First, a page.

“For this art show I want to treat the audience and supporters of the Downey Symphony Orchestra to unique and thought-provoking artwork. This will be the most unique art show so far,” stated Ball. “In addition to some fine artists that are new to us, we are very honored to have returning artists such as Elsa Van Leuvan, Karen Yee, Roy Shabla and Mike Ferguson who are all delighted to be participating again.”

Three new artists participating in this exhibit are Ruben Acosta, Monica Wyatt and Dani Dodge.

Acosta is a local artist from Whittier who transforms garbage (found discarded objects) into amazing works of art. In a recent interview, Ruben explained, “Someone once said trash is just a lack of imagination. I am inspired by the things I find that people have thrown away. I am challenged when I see something that is no longer in use and has been discarded. I want to bring some type of beauty back to it and decided to do it through sculpture.”

Acosta’s signature piece of art being showcased is called “THINKER” and he says, “From the manifestation of energy at the top, to the flow of resources confined throughout the water mains below, ‘THINKER’ sits in a space of reflection surrounded inside the elements of an industrial, intellectual and a redeemable world.”

Wyatt’s artwork has Ball excited.

“We have never showcased this type of high quality imaginative artwork before; Monica’s pieces are 3D,” she said. One of Wyatt’s pieces being exhibited, entitled “For Testing Purposes Only,” was created in 2013, is of mixed media including mirror and glass, and is 23.5 X 30.5 X 16 inches.

In a phone interview she explained, “The small everyday things become big things in my work. ‘For Testing Purposes Only’ is about the idea of conception and that something that is seemingly so natural is often this mystifying challenge. It can become more like a science experiment, sometimes successful and sometimes not. This piece represents the beauty, fragility, and unknowns of what it means to be human.”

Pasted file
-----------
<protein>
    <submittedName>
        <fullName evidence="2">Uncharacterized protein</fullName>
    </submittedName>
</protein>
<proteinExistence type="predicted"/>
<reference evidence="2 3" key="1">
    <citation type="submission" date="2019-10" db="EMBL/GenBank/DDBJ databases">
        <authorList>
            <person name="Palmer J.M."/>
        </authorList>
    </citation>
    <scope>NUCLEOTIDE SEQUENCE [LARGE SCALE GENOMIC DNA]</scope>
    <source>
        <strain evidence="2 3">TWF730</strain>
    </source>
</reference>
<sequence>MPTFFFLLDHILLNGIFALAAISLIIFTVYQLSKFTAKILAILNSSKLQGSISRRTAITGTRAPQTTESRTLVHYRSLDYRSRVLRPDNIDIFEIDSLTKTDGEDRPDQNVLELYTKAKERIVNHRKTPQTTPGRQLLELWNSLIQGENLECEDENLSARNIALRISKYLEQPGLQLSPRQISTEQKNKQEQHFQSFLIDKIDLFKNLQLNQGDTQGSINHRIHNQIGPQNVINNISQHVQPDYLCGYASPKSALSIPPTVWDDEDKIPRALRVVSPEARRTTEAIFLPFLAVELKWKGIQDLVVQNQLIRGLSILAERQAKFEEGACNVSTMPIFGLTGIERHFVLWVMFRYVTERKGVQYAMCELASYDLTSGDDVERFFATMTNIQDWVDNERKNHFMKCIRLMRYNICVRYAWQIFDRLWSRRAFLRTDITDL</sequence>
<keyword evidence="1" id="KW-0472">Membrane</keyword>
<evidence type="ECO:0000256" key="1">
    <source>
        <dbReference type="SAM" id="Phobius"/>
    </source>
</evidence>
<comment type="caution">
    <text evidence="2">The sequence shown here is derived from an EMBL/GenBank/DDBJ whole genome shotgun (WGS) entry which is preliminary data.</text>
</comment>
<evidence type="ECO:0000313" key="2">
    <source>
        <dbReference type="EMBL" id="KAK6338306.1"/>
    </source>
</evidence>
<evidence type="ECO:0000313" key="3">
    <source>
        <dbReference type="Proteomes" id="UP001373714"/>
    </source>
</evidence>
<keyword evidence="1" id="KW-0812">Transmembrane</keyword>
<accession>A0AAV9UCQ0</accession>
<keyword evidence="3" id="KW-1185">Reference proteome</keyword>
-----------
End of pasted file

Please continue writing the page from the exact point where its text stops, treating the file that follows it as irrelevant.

Ball had this to say about Dani Dodge: “This is a thought-provoking artist. I love her work, especially ‘Sometimes a Lie is the Best Thing.’”

At DaniDodge.com information was plentiful and it was discovered that she is an award-winning Los Angeles installation artist who creates immersive, interactive environments examining the longing for permanence in an impermanent world. A former journalist and war correspondent, her work is inspired by time on the battlefield and explores the wars we wage within ourselves.

In a phone interview, that got into this press release just before deadline, Dodge stated that she is “…thrilled that her piece was chosen to be included in the exhibit. I am a huge supporter of symphonic music. My son plays French horn in the Santiago Philharmonic in Chile.”

About her artwork “Sometimes a Lie is the Best Thing” she went on to say that “…it represents the constraints that people face, sometimes of their own making. People don’t reach out for their dreams because they allow their own thoughts, and the thoughts of others, to prevent them. That is what the heavy rusted iron gate represents. But I included the key because that gate can be opened and people can walk through it and achieve their dreams. They put the closed gate there in the first place and the only thing stopping them from going through it is themselves.”

The symphony concert, entitled “Harp and Soul,” begins at 8 p.m. and features the Downey Symphony Orchestra’s talented string section along with award-winning harpist Alison Bjorkedal as the featured soloist in “Sacred and Profane Dances” by Claude Debussy.

In keeping with the Downey Symphonic Society’s promise to promote young American composers, this concert will also include the world premiere of “Five Variations on Loss and Isolations” by Bryan Kosters. Concluding the concert will be the “Serenade for Strings” by Pytor Ilyich Tchaikovsky.

There are a limited number of tickets still available for this exciting evening of art and music that may be obtained through the Downey Theatre Box Office, (562) 861-8211, open Tuesday – Friday from 11 a.m. to 5 p.m., and at 6 p.m. on the night of the concert.

Tickets and information can also be obtained online at downeytheatre.org or downeysymphony.org. There is free parking around the Downey Theatre.

Well, there it is, finished. If you, dear reader, do happen to attend the event, after the concert please stop by the patio door that leads backstage and ask for me. As the stage supervisor for the Downey Symphony Orchestra, I don’t get a chance to see members of the audience until the concert is all over and done with. At that point I would be happy to say hello to you and welcome discussion, positive comments and constructive criticism with the desire to make the next event even better. This is an ongoing effort of the Downey Symphonic Society’s Board of Directors and especially the Concert Production Committee.

I hope to see you at the theatre!

 

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Published: Jan. 15, 2015 - Volume 13 - Issue 40